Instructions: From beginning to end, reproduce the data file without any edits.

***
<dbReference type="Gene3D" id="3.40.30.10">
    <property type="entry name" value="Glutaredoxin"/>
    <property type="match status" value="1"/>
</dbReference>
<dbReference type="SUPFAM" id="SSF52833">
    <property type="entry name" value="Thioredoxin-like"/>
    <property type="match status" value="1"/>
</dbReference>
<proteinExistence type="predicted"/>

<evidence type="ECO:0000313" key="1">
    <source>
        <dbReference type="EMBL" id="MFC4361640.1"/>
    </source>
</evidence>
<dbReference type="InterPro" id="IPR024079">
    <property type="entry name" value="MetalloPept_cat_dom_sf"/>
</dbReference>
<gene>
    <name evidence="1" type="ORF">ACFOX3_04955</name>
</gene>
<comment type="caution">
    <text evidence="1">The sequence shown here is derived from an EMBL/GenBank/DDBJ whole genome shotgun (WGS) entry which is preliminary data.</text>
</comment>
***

<dbReference type="Gene3D" id="3.40.30.10">
    <property type="entry name" value="Glutaredoxin"/>
    <property type="match status" value="1"/>
</dbReference>
<dbReference type="SUPFAM" id="SSF52833">
    <property type="entry name" value="Thioredoxin-like"/>
    <property type="match status" value="1"/>
</dbReference>
<proteinExistence type="predicted"/>

<evidence type="ECO:0000313" key="1">
    <source>
        <dbReference type="EMBL" id="MFC4361640.1"/>
    </source>
</evidence>
<dbReference type="InterPro" id="IPR024079">
    <property type="entry name" value="MetalloPept_cat_dom_sf"/>
</dbReference>
<gene>
    <name evidence="1" type="ORF">ACFOX3_04955</name>
</gene>
<comment type="caution">
    <text evidence="1">The sequence shown here is derived from an EMBL/GenBank/DDBJ whole genome shotgun (WGS) entry which is preliminary data.</text>
</comment>